"Split" Output Calculation for an EV Charger

Just sharing an interesting use case in case it inspires ideas for anybody else, or in case anybody has ideas for me on better ways to accomplish this :slight_smile:


I’m identifying when my hybrid car is charging and creating a pair of “split” outputs that isolates (approximately!) how much power is used by the charger versus the rest of the branch circuit it’s sharing.


I’ve recently bought a plug-in hybrid Volvo, and am charging it (very, very slowly) using a standard 110V branch circuit in my garage (I’m in the USA). I’ve monitored my garage branch as a unique Input in the past since there’s also a freezer installed out there. Now with the hybrid EV charger, I’d like to get a rough estimate of how much energy is being consumed by the charger vs the rest of the branch circuit. Note that this solution is approximate only, but it gets me close and demonstrates a neat “thresholding” math trick in the Output calculator. A true/accurate measurement would require a dedicated circuit or separate power measurement equipment for that single load… neither of which I have today :slight_smile:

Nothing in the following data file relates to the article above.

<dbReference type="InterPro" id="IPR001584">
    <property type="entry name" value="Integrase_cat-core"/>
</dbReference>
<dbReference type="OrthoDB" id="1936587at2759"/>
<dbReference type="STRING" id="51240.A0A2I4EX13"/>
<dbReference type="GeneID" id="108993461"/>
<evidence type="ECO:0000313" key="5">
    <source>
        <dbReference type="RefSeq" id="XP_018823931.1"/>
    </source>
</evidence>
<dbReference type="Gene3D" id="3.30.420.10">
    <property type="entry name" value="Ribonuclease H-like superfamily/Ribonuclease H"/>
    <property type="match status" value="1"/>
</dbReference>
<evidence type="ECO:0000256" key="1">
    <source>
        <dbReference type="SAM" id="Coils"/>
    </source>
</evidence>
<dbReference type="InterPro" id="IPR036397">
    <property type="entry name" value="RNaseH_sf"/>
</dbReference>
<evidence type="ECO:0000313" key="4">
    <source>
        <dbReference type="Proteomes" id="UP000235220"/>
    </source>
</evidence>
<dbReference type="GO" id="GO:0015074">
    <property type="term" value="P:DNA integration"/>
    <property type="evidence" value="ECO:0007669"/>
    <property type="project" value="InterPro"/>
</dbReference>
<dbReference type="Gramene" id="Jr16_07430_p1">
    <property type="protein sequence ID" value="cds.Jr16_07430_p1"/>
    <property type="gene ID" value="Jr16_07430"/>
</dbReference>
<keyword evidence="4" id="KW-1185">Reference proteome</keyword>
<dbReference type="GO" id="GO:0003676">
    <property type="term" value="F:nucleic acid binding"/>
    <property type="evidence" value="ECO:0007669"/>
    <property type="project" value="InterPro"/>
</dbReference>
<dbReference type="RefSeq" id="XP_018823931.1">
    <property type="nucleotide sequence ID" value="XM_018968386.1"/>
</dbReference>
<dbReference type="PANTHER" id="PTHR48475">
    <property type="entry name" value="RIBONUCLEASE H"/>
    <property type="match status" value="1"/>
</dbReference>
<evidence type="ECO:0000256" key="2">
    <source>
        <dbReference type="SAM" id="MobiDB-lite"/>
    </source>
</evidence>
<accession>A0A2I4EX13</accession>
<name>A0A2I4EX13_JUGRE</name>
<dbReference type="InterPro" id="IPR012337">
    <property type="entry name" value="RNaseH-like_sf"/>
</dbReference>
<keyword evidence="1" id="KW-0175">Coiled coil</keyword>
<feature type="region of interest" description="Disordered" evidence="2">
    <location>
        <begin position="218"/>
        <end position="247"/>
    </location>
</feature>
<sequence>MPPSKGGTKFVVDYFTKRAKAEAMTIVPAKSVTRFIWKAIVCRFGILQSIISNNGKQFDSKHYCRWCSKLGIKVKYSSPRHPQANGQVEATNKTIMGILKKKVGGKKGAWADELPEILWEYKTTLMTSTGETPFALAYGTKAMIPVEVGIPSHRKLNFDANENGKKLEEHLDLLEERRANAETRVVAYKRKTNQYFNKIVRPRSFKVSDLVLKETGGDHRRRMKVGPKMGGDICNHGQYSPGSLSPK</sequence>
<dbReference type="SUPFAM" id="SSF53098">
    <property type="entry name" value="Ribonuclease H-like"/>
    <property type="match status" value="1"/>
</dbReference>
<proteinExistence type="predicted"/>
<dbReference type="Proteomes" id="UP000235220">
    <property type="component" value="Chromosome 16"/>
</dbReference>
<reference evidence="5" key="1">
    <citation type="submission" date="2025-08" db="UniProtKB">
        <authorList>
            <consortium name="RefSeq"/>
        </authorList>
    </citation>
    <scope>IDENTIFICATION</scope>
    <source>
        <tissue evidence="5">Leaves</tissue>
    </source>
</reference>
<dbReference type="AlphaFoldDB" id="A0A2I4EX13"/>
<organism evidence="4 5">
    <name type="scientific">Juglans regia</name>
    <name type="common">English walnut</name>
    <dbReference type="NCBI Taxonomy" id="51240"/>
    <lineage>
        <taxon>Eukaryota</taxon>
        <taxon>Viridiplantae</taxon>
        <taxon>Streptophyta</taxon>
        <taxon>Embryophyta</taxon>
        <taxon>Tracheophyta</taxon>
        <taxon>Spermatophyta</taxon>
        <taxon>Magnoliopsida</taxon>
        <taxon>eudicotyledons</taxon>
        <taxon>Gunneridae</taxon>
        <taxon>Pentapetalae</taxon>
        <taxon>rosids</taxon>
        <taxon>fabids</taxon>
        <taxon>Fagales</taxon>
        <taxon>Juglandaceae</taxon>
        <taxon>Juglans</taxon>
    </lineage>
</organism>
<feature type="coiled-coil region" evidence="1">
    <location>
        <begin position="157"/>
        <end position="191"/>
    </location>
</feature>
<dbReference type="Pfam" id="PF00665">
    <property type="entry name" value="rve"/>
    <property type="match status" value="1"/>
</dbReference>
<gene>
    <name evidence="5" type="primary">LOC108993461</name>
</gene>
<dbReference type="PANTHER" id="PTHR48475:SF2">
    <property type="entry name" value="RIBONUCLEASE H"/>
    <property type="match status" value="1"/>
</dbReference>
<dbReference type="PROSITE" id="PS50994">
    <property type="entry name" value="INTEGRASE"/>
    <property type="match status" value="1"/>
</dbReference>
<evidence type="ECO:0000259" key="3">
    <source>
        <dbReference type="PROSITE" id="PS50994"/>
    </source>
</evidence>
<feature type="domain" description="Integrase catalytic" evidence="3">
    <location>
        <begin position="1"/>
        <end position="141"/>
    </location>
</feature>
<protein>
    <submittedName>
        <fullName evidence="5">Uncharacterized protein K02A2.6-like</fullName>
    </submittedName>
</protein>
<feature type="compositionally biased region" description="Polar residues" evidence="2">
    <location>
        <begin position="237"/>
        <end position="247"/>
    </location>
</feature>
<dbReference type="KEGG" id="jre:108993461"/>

Split Output Calculations

Here’s my “pure IoTaWatt” approximation to “split” this single circuit:

  • Input Garage (blue): branch circuit
  • Output Volvo_Charge (green): If power draw is over 900W, then attribute all power up to a max of 1360W to the charger:
    Watts = (Garage min 1360) x ((((Garage - 900) max 0) min 0.01) x 100)
  • Output Garage_Net (red): The rest, after removing the charger: Garage - Volvo_Charge
    Watts = Garage - ((Garage min 1360) x ((((Garage - 900) max 0) min 0.01) x 100))